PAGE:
Million-dollar men and women
The highest-paid private university president in the US received a pay package worth more than $1.5 million (£900,000) in 2007-08. The Chronicle of Higher Education's annual executive pay survey found that 23 private-college presidents made more than $1 million in total, and 110 earned more than $500,000. The highest paid was Shirley Ann Jackson, president of Rensselaer Polytechnic Institute in Troy, New York State, whose pay package totalled $1,598,247. She was followed by David J. Sargent of Suffolk University in Boston, the top earner in the 2006-07 survey, who earned $1,496,593, and Steadman Upham of the University of Tulsa, who was paid $1,485,5. The sums dwarf the salaries of the UK's vice-chancellors. The annual Times Higher Education pay survey, published in March, revealed that Britain's university heads earned an average of £194,000, including benefits, in 2007-08.
We've room, so give us the cash
Monash University could create an extra 10,000 student places to help meet the Australian Government's expansion targets. The university said there could be room for new students at its Berwick campus in Melbourne, but warned that future funding to underwrite expansion remains uncertain, The Australian newspaper reported. Ed Byrne, Monash's vice-chancellor, said: "The details of how much new funding will be put into the bucket down the line, and the time flows of this, aren't clear. State and federal policies are both supportive, but clearly one can't enrol large numbers of additional students without the cost being met." Professor Byrne said there was spare capacity at Berwick to double student numbers to about 4,000, with further expansion possible over the next ten years.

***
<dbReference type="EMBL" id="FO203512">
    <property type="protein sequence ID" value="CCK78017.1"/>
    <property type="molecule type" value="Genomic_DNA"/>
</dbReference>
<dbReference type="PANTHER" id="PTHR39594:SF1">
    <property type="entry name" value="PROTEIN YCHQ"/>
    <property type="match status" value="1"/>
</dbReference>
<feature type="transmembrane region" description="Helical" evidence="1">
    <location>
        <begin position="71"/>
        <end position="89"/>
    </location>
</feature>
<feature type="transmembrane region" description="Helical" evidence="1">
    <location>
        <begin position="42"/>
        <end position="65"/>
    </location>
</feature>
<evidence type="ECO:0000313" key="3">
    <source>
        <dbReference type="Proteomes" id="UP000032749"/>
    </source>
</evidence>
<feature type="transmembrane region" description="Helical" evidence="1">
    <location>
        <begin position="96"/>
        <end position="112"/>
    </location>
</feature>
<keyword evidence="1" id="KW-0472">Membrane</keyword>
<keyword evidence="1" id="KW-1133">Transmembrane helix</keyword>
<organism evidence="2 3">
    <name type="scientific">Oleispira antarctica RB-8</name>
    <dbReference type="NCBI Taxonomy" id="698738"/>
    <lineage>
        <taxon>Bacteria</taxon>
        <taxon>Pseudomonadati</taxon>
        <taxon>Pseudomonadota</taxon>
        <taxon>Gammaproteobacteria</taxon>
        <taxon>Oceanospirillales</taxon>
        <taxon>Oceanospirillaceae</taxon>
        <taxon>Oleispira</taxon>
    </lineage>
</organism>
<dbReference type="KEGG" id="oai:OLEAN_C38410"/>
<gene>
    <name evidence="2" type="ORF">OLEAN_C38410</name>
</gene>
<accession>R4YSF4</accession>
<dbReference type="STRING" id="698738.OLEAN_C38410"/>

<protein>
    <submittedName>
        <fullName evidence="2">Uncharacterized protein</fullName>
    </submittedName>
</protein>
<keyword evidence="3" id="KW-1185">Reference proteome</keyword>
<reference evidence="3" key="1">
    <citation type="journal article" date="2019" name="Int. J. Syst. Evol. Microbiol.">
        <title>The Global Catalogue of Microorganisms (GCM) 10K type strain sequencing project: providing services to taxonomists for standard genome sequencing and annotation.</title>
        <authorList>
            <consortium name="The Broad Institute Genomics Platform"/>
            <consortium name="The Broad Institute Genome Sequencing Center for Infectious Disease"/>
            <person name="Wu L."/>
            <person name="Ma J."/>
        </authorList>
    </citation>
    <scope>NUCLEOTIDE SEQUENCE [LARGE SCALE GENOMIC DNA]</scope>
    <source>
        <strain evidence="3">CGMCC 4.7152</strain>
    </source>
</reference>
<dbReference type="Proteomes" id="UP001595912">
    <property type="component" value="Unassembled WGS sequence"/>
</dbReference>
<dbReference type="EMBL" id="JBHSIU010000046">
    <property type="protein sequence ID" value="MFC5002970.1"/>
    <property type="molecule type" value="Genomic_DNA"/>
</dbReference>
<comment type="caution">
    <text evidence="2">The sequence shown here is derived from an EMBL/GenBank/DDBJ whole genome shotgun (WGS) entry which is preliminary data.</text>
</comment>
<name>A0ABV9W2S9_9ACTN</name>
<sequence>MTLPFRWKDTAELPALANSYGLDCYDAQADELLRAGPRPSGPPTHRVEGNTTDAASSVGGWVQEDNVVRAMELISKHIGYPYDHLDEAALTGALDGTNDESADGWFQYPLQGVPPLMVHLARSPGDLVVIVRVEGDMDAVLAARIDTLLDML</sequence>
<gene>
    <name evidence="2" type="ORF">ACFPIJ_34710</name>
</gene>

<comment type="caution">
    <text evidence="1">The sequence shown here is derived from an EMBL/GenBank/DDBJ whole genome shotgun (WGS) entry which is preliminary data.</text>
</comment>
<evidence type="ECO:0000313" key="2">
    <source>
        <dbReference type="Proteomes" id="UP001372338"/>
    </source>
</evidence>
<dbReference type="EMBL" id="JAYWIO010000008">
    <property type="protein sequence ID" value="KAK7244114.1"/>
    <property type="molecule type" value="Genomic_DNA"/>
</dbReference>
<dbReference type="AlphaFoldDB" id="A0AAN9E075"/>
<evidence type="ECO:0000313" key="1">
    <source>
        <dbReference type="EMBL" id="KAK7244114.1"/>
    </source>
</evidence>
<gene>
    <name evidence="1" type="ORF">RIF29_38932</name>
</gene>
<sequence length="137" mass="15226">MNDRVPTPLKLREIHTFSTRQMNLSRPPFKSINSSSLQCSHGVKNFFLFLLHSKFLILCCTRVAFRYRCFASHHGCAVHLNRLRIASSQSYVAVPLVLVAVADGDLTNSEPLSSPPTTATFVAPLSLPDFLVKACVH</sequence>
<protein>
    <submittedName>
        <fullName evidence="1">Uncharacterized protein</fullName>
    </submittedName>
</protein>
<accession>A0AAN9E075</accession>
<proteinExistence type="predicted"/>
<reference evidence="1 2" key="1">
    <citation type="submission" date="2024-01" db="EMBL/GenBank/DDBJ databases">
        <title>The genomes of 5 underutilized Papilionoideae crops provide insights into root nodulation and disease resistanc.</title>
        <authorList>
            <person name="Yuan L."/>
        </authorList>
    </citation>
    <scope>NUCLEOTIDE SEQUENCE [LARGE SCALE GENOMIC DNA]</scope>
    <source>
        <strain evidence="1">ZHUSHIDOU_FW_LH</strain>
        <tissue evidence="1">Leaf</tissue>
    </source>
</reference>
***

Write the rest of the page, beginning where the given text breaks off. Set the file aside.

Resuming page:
PM unimpressed with system
The Prime Minister of India has highlighted "deficiencies and imbalances" in the country's higher education system. Manmohan Singh made the comments in a speech at his alma mater, Panjab University, after receiving an honorary doctorate in law. He said: "At present, in any year, only about 12 per cent of the students who complete secondary education enrol for higher education. This does not compare at all well with the figure of about 70 per cent in some developed countries." He added: "A major problem that we face is the quality of higher education that our institutions impart. Unfortunately, most of them produce (graduates) who are nowhere near international standards."
Because they're worth it
International students contribute more to the Canadian economy than lumber or coal exports, a government report has found. Stockwell Day, Minister for International Trade, released a new study at a meeting of the Association of Universities and Colleges of Canada. The report, Economic Impact of International Education in Canada, cites the benefits yielded by overseas students who were in the country for longer than six months. It states that they spent "in excess of C$6.5 billion (£3.7 billion) on tuition, accommodation and discretionary spending". The study compares the figure with two key contributors to Canada's wealth - exports of coal ($6.07 billion) and lumber ($5.1 billion).
Reform speculation after sacking
The sacking of China's Minister of Education has prompted speculation that reform of the country's universities could follow. Reports suggest that Zhou Ji had become a target for critics of China's education system, which has seen rapid expansion designed to raise literacy rates and build a world-class university system. The Standing Committee of the National People's Congress gave no reason for the move, but said that the 63-year-old minister, who is two years away from retirement, would be reappointed elsewhere. The China Daily newspaper said the country's education system had been "plagued with problems, such as under-funding of primary and secondary schools and poor standards in higher education". It is thought that the minister's successor, Yuan Guiren, former president of Beijing Normal University, may offer more progressive leadership.